"Other Compositae"


Cirsium vulgare
© UofAz RAM 382



Tetradymia canescens
UofAz



Encelia farinosa
UofAz

Plant:
The compopolitan sunflower family includes herbs, shrubs, and small trees. It is characterized by inflorescences (flowering heads) including many small individual flowers.

Pollen light micrograph:
The "Other Compositae" category, also called "Tubuliflorae," "Asteraceae undif." etc. includes the tricolporate and echinate grains not otherwise distinguishable (see list below). The wall may be simple, containing a single layer of collumellae, or it may be made be double. The number and size of the spines vary among taxa, and they may contain a layer of collumellae in their base. The furrow is typically well developed with a rigid and slightly roughened membrane. The pore is typically oriented transversely to the furrow. Generae and subfamilies that are routinely distinguished from the "Other Compositae" type include

Pollen scanning electron micrograph (SEM)
Pores in the spines are prominent at high magnification, and the underlying layers of collumellae are not visible, therefore a unobstructed view of the pore surface is visible.

Production and Dispersal:
Moderate production, low to moderate dispersal. Nonetheless the ubiquity of the plants producing this pollen makes it one of the most common pollen types in nearly all vegetation types of temperate regions.

Preservation:
Well preserved, and the characteristic grains are readily identified in a degraded state.

Fossil Occurrence:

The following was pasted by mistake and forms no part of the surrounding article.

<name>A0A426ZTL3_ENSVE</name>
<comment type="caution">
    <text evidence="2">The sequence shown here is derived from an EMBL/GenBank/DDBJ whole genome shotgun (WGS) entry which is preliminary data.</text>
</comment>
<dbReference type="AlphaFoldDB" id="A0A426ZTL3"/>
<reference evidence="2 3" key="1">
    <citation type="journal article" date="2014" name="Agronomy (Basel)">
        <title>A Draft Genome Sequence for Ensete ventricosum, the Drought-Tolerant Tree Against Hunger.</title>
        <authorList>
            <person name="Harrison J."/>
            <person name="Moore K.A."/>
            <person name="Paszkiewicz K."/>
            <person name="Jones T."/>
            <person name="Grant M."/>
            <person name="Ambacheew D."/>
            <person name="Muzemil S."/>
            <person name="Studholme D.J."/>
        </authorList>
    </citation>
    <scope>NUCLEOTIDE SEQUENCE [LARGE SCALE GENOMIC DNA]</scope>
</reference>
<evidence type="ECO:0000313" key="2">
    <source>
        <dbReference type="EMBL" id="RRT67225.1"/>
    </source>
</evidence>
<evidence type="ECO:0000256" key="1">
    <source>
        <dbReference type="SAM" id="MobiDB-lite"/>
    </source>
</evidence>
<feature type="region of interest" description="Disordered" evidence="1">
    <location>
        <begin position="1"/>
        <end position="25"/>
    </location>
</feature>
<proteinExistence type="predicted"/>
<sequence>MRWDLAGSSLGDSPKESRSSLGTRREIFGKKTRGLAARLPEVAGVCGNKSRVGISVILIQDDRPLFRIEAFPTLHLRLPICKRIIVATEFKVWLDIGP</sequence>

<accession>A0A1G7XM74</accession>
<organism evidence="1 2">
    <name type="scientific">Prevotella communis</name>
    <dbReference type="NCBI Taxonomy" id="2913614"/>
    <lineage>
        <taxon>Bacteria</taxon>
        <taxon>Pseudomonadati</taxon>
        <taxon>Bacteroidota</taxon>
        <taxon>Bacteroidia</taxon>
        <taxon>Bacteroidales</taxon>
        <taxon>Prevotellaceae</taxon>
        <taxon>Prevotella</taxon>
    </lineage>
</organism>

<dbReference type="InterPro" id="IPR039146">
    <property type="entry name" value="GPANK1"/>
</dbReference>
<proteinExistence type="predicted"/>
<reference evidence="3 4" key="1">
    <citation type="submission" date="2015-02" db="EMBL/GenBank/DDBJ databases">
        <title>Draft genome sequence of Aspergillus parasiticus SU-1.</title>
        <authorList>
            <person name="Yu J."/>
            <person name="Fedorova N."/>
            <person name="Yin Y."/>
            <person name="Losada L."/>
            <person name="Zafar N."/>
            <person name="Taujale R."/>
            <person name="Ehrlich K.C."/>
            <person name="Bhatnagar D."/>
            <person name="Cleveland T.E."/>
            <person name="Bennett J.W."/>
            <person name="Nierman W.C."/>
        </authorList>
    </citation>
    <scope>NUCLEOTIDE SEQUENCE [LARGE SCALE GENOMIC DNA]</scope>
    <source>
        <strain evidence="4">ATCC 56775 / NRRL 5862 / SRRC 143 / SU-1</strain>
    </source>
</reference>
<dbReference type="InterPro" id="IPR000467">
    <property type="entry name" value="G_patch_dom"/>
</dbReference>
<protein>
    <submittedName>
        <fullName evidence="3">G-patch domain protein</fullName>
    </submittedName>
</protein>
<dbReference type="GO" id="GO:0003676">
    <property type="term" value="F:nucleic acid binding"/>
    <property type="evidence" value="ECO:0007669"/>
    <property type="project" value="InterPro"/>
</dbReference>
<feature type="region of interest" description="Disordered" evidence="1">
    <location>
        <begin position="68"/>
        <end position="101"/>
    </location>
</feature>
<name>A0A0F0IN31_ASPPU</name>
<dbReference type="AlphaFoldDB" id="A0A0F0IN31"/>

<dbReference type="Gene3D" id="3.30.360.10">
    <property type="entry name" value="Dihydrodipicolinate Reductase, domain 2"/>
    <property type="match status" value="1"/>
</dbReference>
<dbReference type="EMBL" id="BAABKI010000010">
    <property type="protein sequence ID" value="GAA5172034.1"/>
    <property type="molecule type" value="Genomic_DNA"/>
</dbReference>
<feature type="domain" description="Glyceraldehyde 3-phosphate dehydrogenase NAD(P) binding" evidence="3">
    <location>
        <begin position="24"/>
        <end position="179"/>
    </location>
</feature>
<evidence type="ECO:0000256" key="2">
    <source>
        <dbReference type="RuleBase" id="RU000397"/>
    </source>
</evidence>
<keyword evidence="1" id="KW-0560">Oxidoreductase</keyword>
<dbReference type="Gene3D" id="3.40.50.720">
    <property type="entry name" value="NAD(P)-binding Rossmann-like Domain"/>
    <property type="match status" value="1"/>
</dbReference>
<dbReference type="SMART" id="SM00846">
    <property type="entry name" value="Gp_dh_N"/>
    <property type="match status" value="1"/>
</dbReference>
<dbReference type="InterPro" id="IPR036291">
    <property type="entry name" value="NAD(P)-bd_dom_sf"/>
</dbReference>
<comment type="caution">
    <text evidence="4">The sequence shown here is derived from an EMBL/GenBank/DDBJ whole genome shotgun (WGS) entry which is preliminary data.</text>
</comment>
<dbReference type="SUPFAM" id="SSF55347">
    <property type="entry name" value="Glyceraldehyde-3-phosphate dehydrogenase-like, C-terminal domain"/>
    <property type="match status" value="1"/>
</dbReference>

One of the "big three" (with Gramineae and Chenopodiaceae) becoming abundant in the late Oligocene and Miocene of the temperate northern hemisphere.

References:
    Carlquist, S. 1956. On the generic limits of Eriophyllum (Compositae) and related genera. Madrono 13: 226-239.

    Carlquist, S. 1958. Anatomy and Systematic Position of Centaurodendron and Yunquea (Compositae). Brittonia 10: 78-93.

    Carter, A. 1964. The Genus Alvordia (Compositae) of Baja California Mexico. Proceedings of the California Academy of Sciences 30: 157-174.

    Elsik, William C. and Tomb, A. Spencer 1988. Fossil Compositae Pollen Morphotypes. 21st Annual Meeting of The American Association of Stratigraphic Palynologists Inc.

    Felippe G. M.,M. L. S. Labouriau. 1964. Pollen grains of plants of the "Cerrado" 4 - Compositae- Tribus Heliantheae. An. da Acad. Brasileira de Ciencias,36:85-101.

    Hernandez, P.J. 1966. Notas palinologicas del Norte Argentino provincia Altoandina. I Compositae. Ameghiniana 4:305-347.

    Praglowski, J. and Grafstrom E. 1980. The pollen morphology of the tribe Calendulae with reference to taxonomy. Bot. Notiser 133: 177-188.

    Salgado-Labouriau, M.L. 1978. Compositae Versus Gramineae in Pollen Analysis The Palaeobotanist, vol. 25 pp. 439-447

    Salgado-Labouriau, M.L. 1982. On cavities in spines of Compositae Pollen. Grana 21: 97-102

    Salgado-Labouriau, M.L. 1982. Pollen Morphology of the Compositae of the Northern Andes. Pollen et Spores, vol.24, no.3-4

    Salgado-Ladourian, M.L. 1983. Key to the Compositae Pollen of the Northern Andes. Sociedad Venezolana de Ciencias Naturales

    Skvarla, J.J. and Turner, B.L. 1966. Systematic implications from electron microscopic studies of Composiae pollen - a review. Annals Missouri Botanical Garden 53: 220-256

    Stix, E. 1960. Pollenmorphologische untersuchungen an Compositen. Grana Palynological 2: 41-104

    Sullivan, V.I. 1975. Pollen and pollination in the genus Eupatorium (Compositae). Can J. BOtany 53: 582-589. Tsuchdy, R.H. and Scott, R.A. 1969. Aspects of palynology. Wiley Interscience.

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Owen Davis 5/01